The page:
I have an interesting relationship with the Marine Corps these days. This, obviously, is due to the nature of my work. I happen to run a social media/internet-based business that deals directly with Marines and the military at large.

While I am grateful to say that the Corps itself has largely left me alone in my work, there’s an occasional butt of heads when it comes to the user-submitted content I post to my Facebook page or Twitter. You see, Marines do silly things, and these days more than ever they like to document it with their smartphones and cameras. They send it to me and I put it up for a good laugh.

Rarely, but sometimes, I’ll receive an email or a message asking me to take the photo down. Sometimes the request is vague, but most of the time it’s something like “dude my chain of command is freaking out about that photo can you take it down please?”

I’m not going to sit here and pretend like I’m some insane maverick that abides to nothing. Generally, I will take the photo down when there’s a genuine request on behest of the person in or responsible for the photo because I’m not an asshole. Unfortunately, I can’t say the same about some chains of command, where even after the photo is removed, the Marine is punished.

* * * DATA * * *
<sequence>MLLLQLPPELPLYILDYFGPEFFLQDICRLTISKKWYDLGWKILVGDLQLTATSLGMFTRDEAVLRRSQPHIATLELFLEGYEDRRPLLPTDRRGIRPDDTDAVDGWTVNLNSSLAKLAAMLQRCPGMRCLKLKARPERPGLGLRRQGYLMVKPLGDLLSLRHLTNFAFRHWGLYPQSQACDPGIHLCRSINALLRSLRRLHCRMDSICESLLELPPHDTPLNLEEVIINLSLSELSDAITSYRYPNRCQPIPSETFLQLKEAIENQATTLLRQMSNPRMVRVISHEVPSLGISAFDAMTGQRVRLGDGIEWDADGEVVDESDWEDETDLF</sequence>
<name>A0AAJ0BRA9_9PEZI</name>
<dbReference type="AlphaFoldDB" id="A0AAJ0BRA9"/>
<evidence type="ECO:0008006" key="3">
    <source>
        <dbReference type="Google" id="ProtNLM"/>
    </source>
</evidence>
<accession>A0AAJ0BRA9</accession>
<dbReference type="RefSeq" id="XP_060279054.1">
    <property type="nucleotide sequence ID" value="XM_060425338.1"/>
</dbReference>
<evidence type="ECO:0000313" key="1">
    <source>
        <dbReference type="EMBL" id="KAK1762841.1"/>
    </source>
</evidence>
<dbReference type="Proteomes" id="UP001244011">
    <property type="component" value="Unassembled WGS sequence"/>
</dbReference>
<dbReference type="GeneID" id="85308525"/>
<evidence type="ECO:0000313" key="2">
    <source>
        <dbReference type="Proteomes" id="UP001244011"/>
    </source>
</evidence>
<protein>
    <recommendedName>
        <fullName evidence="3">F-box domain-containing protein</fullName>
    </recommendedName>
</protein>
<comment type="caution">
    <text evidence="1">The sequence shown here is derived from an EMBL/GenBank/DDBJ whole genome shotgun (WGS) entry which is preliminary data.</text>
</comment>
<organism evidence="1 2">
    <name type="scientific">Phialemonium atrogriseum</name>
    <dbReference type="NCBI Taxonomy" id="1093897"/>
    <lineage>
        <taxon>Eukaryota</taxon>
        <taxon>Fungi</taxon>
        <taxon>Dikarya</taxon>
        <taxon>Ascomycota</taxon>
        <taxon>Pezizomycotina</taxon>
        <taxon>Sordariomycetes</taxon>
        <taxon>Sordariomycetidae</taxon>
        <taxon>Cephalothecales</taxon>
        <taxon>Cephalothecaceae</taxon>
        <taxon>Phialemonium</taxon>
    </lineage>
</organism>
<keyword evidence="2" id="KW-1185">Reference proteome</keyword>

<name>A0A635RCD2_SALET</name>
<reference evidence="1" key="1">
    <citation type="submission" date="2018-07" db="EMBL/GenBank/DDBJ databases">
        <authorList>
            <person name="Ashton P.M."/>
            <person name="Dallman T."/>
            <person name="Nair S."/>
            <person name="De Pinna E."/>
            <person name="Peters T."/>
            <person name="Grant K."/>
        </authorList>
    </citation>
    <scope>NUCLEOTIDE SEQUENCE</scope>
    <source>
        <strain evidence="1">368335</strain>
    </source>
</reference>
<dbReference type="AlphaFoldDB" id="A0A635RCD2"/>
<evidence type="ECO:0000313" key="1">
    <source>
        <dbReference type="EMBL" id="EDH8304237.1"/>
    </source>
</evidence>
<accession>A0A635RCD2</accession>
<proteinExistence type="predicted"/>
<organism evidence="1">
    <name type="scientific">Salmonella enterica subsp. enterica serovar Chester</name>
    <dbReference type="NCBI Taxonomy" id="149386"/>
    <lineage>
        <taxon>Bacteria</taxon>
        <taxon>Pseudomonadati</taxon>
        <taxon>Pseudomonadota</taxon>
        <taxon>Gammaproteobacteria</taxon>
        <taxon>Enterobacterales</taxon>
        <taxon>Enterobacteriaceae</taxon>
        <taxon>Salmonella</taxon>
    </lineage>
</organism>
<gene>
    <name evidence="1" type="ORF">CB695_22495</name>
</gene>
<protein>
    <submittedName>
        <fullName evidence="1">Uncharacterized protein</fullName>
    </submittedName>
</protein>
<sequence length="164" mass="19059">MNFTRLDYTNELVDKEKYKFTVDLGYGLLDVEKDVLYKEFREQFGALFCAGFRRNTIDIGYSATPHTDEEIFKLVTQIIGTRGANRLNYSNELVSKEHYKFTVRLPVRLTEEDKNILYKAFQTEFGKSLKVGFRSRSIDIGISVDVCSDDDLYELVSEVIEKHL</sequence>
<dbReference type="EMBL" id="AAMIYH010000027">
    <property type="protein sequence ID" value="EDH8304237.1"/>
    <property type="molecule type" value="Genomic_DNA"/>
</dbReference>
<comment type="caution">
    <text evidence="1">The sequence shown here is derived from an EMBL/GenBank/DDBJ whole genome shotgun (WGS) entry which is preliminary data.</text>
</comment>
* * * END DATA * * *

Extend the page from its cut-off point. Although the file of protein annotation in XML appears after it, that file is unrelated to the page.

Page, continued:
There is a lot to be said about the advent of social media in the military community in the last 5 years–myself admittedly near┬áthe helm of it–and possibly even more to be said about handling of it by the official channels. In my humble opinion, I don’t think the Marine Corps was ready for the rise of Facebook and is still playing catch-up with how to handle it. This was abundantly clear during the reign of General Amos, whose reputation amongst the general enlisted population was nigh abysmal by any standard. Social media played a huge part in this, where even the most general of the general population could voice their concerns and complaints in broad daylight–which is something that really never existed before. What used to be grumblings in the barracks was now a public display of memes, CAR jokes and general discontent.

The military, as an institution, has always relied on militant control over its own. It is the military, after all. More recently, this has been expressed by a quick trigger when it comes to posting content online. Marines are often punished for even the most slight of slights in an effort to control the uncontrollable.

There is an underlying reality that should be noted in all of this, however.

Marines have been doing stupid shit since 1775.

The only difference is now everyone has a camera in their pocket. I often see, in comments on my own content, how Marines didn’t do such dumb stuff back in the “old Corps” (as its known). This is absolutely false, you just didn’t take photos of it and post it on the internet.

Social media in the military is an interesting subject, one I find intriguing on both a personal and professional level. Over the years its been interesting to me not only to see how Marines interact with it, but how the Marine Corps itself has reacted to it.